For many all-around the world, January 1st offers opportunity to make a fresh start with a new year. But you probably didn’t know over the last 4000 years wasn’t always celebrated January 1st. The original New Year’s celebration in the massive Babylonian religion festival of AKITU was held every year around the spring equinox.
In 46 BC, Julius Caesar introduced a new calendar that was in sync to the sun instead of the moon, officially moving New Year’s celebration from March 1 to January 1st. In the Middle Ages, the Christian church did away with many of the ancient Roman festivals because of the pagan roots. As a result, New Year’s was celebrated on various dates throughout Europe. Finally in 1582, Pope Gregory XIII overhauled the calendar system again. In the Gagarin Calendar, which we still use today, we store January 1st as the New Year’s day. Even today some countries and cultures follow the lunar, not solar, calendar and hold their New Year’s celebrations at different times of the year.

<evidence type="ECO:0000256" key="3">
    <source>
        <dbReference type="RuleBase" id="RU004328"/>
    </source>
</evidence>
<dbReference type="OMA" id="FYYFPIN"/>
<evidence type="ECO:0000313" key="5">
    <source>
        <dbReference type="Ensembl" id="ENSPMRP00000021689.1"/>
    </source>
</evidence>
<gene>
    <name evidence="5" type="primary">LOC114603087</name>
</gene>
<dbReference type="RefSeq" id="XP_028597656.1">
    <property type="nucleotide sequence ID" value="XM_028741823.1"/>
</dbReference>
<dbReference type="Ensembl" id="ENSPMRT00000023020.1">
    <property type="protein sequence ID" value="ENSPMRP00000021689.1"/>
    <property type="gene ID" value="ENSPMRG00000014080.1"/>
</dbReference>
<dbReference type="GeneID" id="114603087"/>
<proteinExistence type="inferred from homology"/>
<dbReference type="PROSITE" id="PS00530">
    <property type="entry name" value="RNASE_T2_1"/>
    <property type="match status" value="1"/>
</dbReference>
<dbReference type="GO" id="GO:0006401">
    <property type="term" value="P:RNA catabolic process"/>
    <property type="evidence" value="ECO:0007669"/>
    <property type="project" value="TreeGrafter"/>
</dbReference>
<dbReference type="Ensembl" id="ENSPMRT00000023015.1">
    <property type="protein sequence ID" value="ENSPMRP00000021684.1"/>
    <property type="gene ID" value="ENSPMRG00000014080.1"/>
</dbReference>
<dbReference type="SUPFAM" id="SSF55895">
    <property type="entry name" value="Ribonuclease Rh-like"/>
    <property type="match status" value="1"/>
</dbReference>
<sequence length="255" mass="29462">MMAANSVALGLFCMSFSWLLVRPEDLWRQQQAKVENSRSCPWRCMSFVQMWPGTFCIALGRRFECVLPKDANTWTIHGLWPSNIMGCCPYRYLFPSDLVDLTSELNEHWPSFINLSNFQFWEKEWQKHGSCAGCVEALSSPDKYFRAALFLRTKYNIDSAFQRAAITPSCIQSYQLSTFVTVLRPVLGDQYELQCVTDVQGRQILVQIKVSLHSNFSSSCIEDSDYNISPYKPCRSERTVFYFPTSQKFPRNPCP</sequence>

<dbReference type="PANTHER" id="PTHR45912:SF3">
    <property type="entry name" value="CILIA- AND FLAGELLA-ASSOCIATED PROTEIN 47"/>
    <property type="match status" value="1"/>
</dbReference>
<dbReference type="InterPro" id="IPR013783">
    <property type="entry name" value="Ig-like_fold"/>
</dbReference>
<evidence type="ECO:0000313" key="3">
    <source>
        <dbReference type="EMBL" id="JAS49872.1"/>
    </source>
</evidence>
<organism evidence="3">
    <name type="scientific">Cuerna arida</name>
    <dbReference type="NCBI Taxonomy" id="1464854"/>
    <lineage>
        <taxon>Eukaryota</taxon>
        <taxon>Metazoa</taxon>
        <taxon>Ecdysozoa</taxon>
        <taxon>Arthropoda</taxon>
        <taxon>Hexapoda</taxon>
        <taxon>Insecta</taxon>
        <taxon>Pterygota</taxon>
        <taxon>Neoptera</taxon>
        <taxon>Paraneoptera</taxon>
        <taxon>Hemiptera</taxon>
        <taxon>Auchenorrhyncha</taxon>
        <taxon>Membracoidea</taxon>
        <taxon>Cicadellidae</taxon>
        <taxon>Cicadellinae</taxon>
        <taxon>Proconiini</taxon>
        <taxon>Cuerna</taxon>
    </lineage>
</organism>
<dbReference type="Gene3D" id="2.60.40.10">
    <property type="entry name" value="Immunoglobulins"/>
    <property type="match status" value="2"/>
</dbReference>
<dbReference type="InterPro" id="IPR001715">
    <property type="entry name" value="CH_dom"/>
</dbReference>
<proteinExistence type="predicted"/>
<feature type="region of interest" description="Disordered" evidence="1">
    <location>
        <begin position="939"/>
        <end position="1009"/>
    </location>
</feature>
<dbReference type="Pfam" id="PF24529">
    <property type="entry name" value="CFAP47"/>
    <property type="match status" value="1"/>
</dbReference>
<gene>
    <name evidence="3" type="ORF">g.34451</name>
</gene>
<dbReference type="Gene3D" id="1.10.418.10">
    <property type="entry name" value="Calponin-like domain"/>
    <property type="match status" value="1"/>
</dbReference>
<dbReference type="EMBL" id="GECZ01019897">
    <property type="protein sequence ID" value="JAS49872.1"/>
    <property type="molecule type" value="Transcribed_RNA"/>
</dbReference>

Rosh Hashanah, the Jewish New Year and the first day of Muharram, the start of the Islamic Calendar year, are both celebrated in the fall and the Chinese New Year Day, which lasts for a whole month, begins in late January or early February. New Year’s traditions also vary from country to country. In Spain, people eat 12 grapes leading up to the seconds to midnight. Other cultures also eat special foods for the holidays.
Greeks eat green – shaped cakes with silver or gold coins baked inside. In China, a dumpling represents hope for Auspicious new year and in Japan, long buckwheat noodles symbolize long life. Since 1904, crowds have packed New York Times Square for one of the most famous traditions of all — the dropping of the ball. At midnight, hundreds of thousands of people gather in celebration with champagne, fireworks, resolution and fresh starts. New Year’s has always been many things for many people and it has a long and colorful history you probably didn’t know.